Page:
This blog recaps the main messages shared at the recent Siemens Innovation USA event and IDC's analysis of them. The event took place at Siemens Corporate Technology USA headquarters in Princeton, NJ on March 27, 2017.
A few weeks back, I attended the Siemens Innovation USA event, held at the Siemens R&D hub in Princeton, NJ. The message Siemens shared with members of the press and analyst communities is this: Siemens is a global company with deep U.S. roots, which means it is both global and local and here to serve its customers.
Siemens USA CEO Judy Marks began the event with a recap of the company's U.S. existence, including a 160-year presence and currently 50,000 employees located across the U.S. Marks emphasized that Siemens is both a manufacturer operating more than 60 manufacturing sites in this country and exporting $5 billion annually, and also a major participant in the software digital economy for which the United States is known. To demonstrate this, Marks highlighted that more than a third of Siemens' software engineers are located in the US, and $10 billion in software-specific U.S. acquisitions over the last 10 years.
Next, Chief Technology Officer Dr. Roland Busch shared the company's strategy for Vision 2020, which involves increased support for digitalization of its customers, or in IDC terminology, Digital Transformation. At the core of the digital transformation for Siemens is MindSphere, the company's open IoT operating system to support platform-as-a-service. In a crowded IoT platform market, Siemens touts several differentiators: its installed base of hundreds of thousands of connected "things"; its deep domain knowledge across manufacturing, energy, healthcare, buildings, and turbines; a digital portfolio with MindSphere and software, services and security; and a bit of creator-as-customer, with numerous Siemens internal use cases including servicing its own fleet of equipment with its digital portfolio. Based on its long history in product and production design and simulation as well as automation hardware, Siemens also has depth in the creation and ongoing definition of a digital twin for each unique asset connected to the platform.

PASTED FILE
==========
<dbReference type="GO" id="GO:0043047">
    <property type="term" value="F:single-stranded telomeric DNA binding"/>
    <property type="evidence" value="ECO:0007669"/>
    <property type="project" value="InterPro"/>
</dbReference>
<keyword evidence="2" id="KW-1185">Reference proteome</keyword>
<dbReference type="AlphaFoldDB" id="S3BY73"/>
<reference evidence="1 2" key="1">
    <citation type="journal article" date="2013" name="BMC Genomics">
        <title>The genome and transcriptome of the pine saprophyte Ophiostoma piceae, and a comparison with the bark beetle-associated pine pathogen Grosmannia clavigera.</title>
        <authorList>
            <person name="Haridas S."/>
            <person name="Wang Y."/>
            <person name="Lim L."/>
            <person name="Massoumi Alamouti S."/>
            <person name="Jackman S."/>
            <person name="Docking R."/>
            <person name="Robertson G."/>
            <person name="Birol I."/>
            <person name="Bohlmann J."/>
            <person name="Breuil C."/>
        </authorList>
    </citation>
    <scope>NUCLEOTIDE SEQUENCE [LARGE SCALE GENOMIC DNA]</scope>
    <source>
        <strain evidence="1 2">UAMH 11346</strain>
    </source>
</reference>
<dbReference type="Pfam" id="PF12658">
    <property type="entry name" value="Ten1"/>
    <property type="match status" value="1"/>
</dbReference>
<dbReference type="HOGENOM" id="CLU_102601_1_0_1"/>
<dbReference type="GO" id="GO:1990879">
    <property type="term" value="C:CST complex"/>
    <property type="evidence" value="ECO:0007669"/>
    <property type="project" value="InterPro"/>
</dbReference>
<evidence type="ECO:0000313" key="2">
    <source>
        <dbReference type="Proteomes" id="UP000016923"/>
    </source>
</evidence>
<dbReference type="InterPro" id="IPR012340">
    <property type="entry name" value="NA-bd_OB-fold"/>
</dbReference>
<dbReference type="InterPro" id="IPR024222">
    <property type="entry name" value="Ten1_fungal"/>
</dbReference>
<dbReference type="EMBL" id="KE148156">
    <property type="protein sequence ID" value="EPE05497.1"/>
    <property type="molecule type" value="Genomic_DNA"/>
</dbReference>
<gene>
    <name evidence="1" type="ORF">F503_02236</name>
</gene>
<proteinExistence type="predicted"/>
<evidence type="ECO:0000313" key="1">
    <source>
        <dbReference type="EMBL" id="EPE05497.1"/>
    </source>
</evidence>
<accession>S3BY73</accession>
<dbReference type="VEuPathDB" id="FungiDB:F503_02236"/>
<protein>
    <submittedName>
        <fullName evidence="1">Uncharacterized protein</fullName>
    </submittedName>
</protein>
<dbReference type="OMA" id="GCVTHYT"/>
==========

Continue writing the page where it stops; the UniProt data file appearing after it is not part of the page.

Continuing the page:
In the area of predictive maintenance, MindSphere is supporting a number of manufacturers in their efforts to improve uptime and pull costs out of the service lifecycle. Konecranes, a Siemens customer, takes this a step further by linking operational digital twins of its cranes and MindSphere to enable condition monitoring and predictive maintenance, and feeding back operational data to the product design. In other words, Konecranes is doing what my colleague Jeff Hojlo and I consider to be the holy grail of the marriage of product and service innovation: closed-loop innovation from the field back to product design. An example of this would be identifying that the brakes are wearing too quickly on a piece of equipment, find out from operational data whether the issue is one related to use or a flaw in the design (or even the production process), and then taking the necessary action either by modifying equipment operation or improving the product development process.
The day ended with a tour of a simulation lab, where Siemens engineers demonstrated some of the futuristic capabilities of factory operations, in support of the Industrie 4.0 vision. The demonstrated production line included a variety of autonomous robots that were capable of carrying out jobs on their own, without having detailed programming instructions. In the demonstration, the autonomous systems understood their skillset and the tasks, and could readjust themselves, in real-time if necessary, to react to a dynamic environment, such as pieces on an assembly line that may have shifted.
Seeing the autonomous systems in action made the talk of artificial intelligence, deep reinforcement learning, and neural networks come to life. It reinforces Siemens' depth from its strong IT, manufacturing and industry base that it can bring to the world of digital transformation. Such a combined skillset is necessary as Siemens enters a very crowded fray of other IoT platform vendors trying to gain the attention of companies across industries. Siemens is later than some of its largest competitors in marketing its open IoT platform and working to create an ecosystem of developers, applications, and implementers. It will be important for the company to continue to demonstrate its deep industry knowledge in the markets where it is competing, as well as quickly grow a developer base that can build on the MindSphere platform and rapidly expand adoption.